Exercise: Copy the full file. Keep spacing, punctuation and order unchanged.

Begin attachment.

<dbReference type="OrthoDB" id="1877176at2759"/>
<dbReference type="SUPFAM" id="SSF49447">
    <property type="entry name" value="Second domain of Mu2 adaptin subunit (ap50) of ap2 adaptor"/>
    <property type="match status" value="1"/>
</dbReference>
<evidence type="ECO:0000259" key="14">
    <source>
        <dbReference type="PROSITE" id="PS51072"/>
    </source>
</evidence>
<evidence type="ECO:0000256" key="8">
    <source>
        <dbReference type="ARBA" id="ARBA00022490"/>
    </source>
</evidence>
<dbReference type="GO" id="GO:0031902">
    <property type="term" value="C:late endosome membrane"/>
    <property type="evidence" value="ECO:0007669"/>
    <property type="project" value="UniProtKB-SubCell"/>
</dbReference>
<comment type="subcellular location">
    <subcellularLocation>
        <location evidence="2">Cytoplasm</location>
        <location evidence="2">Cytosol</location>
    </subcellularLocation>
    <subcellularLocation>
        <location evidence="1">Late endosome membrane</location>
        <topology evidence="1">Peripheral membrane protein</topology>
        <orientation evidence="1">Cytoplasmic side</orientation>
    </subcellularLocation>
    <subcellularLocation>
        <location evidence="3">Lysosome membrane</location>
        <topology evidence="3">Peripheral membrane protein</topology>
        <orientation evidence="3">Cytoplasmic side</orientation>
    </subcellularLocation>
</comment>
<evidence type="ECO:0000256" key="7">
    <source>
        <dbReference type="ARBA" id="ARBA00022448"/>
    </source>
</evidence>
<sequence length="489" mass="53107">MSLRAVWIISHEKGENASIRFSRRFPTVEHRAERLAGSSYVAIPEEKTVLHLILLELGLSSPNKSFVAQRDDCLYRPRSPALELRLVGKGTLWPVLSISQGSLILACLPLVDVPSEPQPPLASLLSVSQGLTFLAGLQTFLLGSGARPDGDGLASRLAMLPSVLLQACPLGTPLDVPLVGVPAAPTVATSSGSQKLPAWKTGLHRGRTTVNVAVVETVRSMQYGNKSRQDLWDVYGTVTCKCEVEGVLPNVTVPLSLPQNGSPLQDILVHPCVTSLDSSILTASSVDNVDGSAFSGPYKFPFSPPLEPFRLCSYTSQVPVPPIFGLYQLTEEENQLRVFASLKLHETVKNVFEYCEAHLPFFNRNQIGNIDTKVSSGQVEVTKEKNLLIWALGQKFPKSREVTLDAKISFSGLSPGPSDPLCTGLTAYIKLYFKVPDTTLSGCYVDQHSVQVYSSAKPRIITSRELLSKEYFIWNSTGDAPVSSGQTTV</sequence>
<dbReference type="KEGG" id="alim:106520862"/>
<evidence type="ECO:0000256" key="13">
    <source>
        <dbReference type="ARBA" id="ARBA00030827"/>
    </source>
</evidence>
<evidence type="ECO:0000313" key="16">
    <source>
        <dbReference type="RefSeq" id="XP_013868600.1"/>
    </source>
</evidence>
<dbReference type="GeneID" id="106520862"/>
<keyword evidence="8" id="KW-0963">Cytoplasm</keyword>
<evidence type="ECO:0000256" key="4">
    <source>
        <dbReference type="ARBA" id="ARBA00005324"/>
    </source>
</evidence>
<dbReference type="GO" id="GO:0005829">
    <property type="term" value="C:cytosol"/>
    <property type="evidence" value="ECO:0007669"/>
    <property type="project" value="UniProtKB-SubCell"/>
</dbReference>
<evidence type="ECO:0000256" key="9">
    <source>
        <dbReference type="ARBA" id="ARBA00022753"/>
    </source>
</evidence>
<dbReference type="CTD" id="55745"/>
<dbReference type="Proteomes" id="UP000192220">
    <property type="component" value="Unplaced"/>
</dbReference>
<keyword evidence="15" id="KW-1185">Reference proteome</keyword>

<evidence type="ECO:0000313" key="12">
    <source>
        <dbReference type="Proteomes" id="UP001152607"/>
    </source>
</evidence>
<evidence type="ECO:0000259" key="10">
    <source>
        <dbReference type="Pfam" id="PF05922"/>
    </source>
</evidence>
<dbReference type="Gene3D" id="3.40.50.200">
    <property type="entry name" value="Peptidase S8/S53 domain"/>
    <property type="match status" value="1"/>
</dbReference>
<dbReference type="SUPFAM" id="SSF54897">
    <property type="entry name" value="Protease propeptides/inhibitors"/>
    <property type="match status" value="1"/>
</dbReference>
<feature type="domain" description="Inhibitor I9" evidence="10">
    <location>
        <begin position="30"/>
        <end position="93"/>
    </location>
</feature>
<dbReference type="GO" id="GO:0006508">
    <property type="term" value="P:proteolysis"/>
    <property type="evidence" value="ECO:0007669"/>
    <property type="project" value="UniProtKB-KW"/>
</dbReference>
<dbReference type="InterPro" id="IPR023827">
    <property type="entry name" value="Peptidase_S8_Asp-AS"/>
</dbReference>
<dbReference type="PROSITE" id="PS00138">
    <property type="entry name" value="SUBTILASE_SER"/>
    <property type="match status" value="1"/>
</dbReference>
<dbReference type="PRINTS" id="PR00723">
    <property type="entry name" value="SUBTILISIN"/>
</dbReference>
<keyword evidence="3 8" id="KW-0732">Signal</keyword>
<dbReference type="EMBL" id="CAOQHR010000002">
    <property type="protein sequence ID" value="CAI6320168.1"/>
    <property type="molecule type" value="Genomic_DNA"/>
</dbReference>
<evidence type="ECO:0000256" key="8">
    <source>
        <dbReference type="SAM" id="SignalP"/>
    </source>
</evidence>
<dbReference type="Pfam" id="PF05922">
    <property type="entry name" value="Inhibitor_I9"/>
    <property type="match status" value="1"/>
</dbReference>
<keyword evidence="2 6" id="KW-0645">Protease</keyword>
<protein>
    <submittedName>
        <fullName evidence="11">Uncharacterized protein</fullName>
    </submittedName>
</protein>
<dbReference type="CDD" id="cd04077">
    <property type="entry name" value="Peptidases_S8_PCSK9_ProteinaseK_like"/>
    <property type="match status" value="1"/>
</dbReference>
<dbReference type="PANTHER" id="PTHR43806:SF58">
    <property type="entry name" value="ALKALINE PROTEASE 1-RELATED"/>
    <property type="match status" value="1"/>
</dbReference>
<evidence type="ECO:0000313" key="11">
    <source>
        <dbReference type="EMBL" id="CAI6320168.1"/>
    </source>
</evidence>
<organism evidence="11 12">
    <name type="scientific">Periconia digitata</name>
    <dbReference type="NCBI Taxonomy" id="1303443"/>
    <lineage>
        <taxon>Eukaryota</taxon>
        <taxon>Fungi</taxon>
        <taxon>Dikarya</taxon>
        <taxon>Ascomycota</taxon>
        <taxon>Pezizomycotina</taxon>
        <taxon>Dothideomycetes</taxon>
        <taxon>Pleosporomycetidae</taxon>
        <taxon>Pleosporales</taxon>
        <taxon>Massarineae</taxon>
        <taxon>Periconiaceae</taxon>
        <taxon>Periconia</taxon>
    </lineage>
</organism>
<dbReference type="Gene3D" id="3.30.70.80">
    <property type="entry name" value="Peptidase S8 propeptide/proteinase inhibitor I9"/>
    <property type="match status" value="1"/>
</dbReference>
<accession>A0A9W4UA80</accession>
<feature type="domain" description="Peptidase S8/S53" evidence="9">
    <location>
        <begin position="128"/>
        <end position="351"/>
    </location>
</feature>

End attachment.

<dbReference type="OrthoDB" id="1877176at2759"/>
<dbReference type="SUPFAM" id="SSF49447">
    <property type="entry name" value="Second domain of Mu2 adaptin subunit (ap50) of ap2 adaptor"/>
    <property type="match status" value="1"/>
</dbReference>
<evidence type="ECO:0000259" key="14">
    <source>
        <dbReference type="PROSITE" id="PS51072"/>
    </source>
</evidence>
<evidence type="ECO:0000256" key="8">
    <source>
        <dbReference type="ARBA" id="ARBA00022490"/>
    </source>
</evidence>
<dbReference type="GO" id="GO:0031902">
    <property type="term" value="C:late endosome membrane"/>
    <property type="evidence" value="ECO:0007669"/>
    <property type="project" value="UniProtKB-SubCell"/>
</dbReference>
<comment type="subcellular location">
    <subcellularLocation>
        <location evidence="2">Cytoplasm</location>
        <location evidence="2">Cytosol</location>
    </subcellularLocation>
    <subcellularLocation>
        <location evidence="1">Late endosome membrane</location>
        <topology evidence="1">Peripheral membrane protein</topology>
        <orientation evidence="1">Cytoplasmic side</orientation>
    </subcellularLocation>
    <subcellularLocation>
        <location evidence="3">Lysosome membrane</location>
        <topology evidence="3">Peripheral membrane protein</topology>
        <orientation evidence="3">Cytoplasmic side</orientation>
    </subcellularLocation>
</comment>
<evidence type="ECO:0000256" key="7">
    <source>
        <dbReference type="ARBA" id="ARBA00022448"/>
    </source>
</evidence>
<sequence length="489" mass="53107">MSLRAVWIISHEKGENASIRFSRRFPTVEHRAERLAGSSYVAIPEEKTVLHLILLELGLSSPNKSFVAQRDDCLYRPRSPALELRLVGKGTLWPVLSISQGSLILACLPLVDVPSEPQPPLASLLSVSQGLTFLAGLQTFLLGSGARPDGDGLASRLAMLPSVLLQACPLGTPLDVPLVGVPAAPTVATSSGSQKLPAWKTGLHRGRTTVNVAVVETVRSMQYGNKSRQDLWDVYGTVTCKCEVEGVLPNVTVPLSLPQNGSPLQDILVHPCVTSLDSSILTASSVDNVDGSAFSGPYKFPFSPPLEPFRLCSYTSQVPVPPIFGLYQLTEEENQLRVFASLKLHETVKNVFEYCEAHLPFFNRNQIGNIDTKVSSGQVEVTKEKNLLIWALGQKFPKSREVTLDAKISFSGLSPGPSDPLCTGLTAYIKLYFKVPDTTLSGCYVDQHSVQVYSSAKPRIITSRELLSKEYFIWNSTGDAPVSSGQTTV</sequence>
<dbReference type="KEGG" id="alim:106520862"/>
<evidence type="ECO:0000256" key="13">
    <source>
        <dbReference type="ARBA" id="ARBA00030827"/>
    </source>
</evidence>
<evidence type="ECO:0000313" key="16">
    <source>
        <dbReference type="RefSeq" id="XP_013868600.1"/>
    </source>
</evidence>
<dbReference type="GeneID" id="106520862"/>
<keyword evidence="8" id="KW-0963">Cytoplasm</keyword>
<evidence type="ECO:0000256" key="4">
    <source>
        <dbReference type="ARBA" id="ARBA00005324"/>
    </source>
</evidence>
<dbReference type="GO" id="GO:0005829">
    <property type="term" value="C:cytosol"/>
    <property type="evidence" value="ECO:0007669"/>
    <property type="project" value="UniProtKB-SubCell"/>
</dbReference>
<evidence type="ECO:0000256" key="9">
    <source>
        <dbReference type="ARBA" id="ARBA00022753"/>
    </source>
</evidence>
<dbReference type="CTD" id="55745"/>
<dbReference type="Proteomes" id="UP000192220">
    <property type="component" value="Unplaced"/>
</dbReference>
<keyword evidence="15" id="KW-1185">Reference proteome</keyword>

<evidence type="ECO:0000313" key="12">
    <source>
        <dbReference type="Proteomes" id="UP001152607"/>
    </source>
</evidence>
<evidence type="ECO:0000259" key="10">
    <source>
        <dbReference type="Pfam" id="PF05922"/>
    </source>
</evidence>
<dbReference type="Gene3D" id="3.40.50.200">
    <property type="entry name" value="Peptidase S8/S53 domain"/>
    <property type="match status" value="1"/>
</dbReference>
<dbReference type="SUPFAM" id="SSF54897">
    <property type="entry name" value="Protease propeptides/inhibitors"/>
    <property type="match status" value="1"/>
</dbReference>
<feature type="domain" description="Inhibitor I9" evidence="10">
    <location>
        <begin position="30"/>
        <end position="93"/>
    </location>
</feature>
<dbReference type="GO" id="GO:0006508">
    <property type="term" value="P:proteolysis"/>
    <property type="evidence" value="ECO:0007669"/>
    <property type="project" value="UniProtKB-KW"/>
</dbReference>
<dbReference type="InterPro" id="IPR023827">
    <property type="entry name" value="Peptidase_S8_Asp-AS"/>
</dbReference>
<dbReference type="PROSITE" id="PS00138">
    <property type="entry name" value="SUBTILASE_SER"/>
    <property type="match status" value="1"/>
</dbReference>
<dbReference type="PRINTS" id="PR00723">
    <property type="entry name" value="SUBTILISIN"/>
</dbReference>
<keyword evidence="3 8" id="KW-0732">Signal</keyword>
<dbReference type="EMBL" id="CAOQHR010000002">
    <property type="protein sequence ID" value="CAI6320168.1"/>
    <property type="molecule type" value="Genomic_DNA"/>
</dbReference>
<evidence type="ECO:0000256" key="8">
    <source>
        <dbReference type="SAM" id="SignalP"/>
    </source>
</evidence>
<dbReference type="Pfam" id="PF05922">
    <property type="entry name" value="Inhibitor_I9"/>
    <property type="match status" value="1"/>
</dbReference>
<keyword evidence="2 6" id="KW-0645">Protease</keyword>
<protein>
    <submittedName>
        <fullName evidence="11">Uncharacterized protein</fullName>
    </submittedName>
</protein>
<dbReference type="CDD" id="cd04077">
    <property type="entry name" value="Peptidases_S8_PCSK9_ProteinaseK_like"/>
    <property type="match status" value="1"/>
</dbReference>
<dbReference type="PANTHER" id="PTHR43806:SF58">
    <property type="entry name" value="ALKALINE PROTEASE 1-RELATED"/>
    <property type="match status" value="1"/>
</dbReference>
<evidence type="ECO:0000313" key="11">
    <source>
        <dbReference type="EMBL" id="CAI6320168.1"/>
    </source>
</evidence>
<organism evidence="11 12">
    <name type="scientific">Periconia digitata</name>
    <dbReference type="NCBI Taxonomy" id="1303443"/>
    <lineage>
        <taxon>Eukaryota</taxon>
        <taxon>Fungi</taxon>
        <taxon>Dikarya</taxon>
        <taxon>Ascomycota</taxon>
        <taxon>Pezizomycotina</taxon>
        <taxon>Dothideomycetes</taxon>
        <taxon>Pleosporomycetidae</taxon>
        <taxon>Pleosporales</taxon>
        <taxon>Massarineae</taxon>
        <taxon>Periconiaceae</taxon>
        <taxon>Periconia</taxon>
    </lineage>
</organism>
<dbReference type="Gene3D" id="3.30.70.80">
    <property type="entry name" value="Peptidase S8 propeptide/proteinase inhibitor I9"/>
    <property type="match status" value="1"/>
</dbReference>
<accession>A0A9W4UA80</accession>
<feature type="domain" description="Peptidase S8/S53" evidence="9">
    <location>
        <begin position="128"/>
        <end position="351"/>
    </location>
</feature>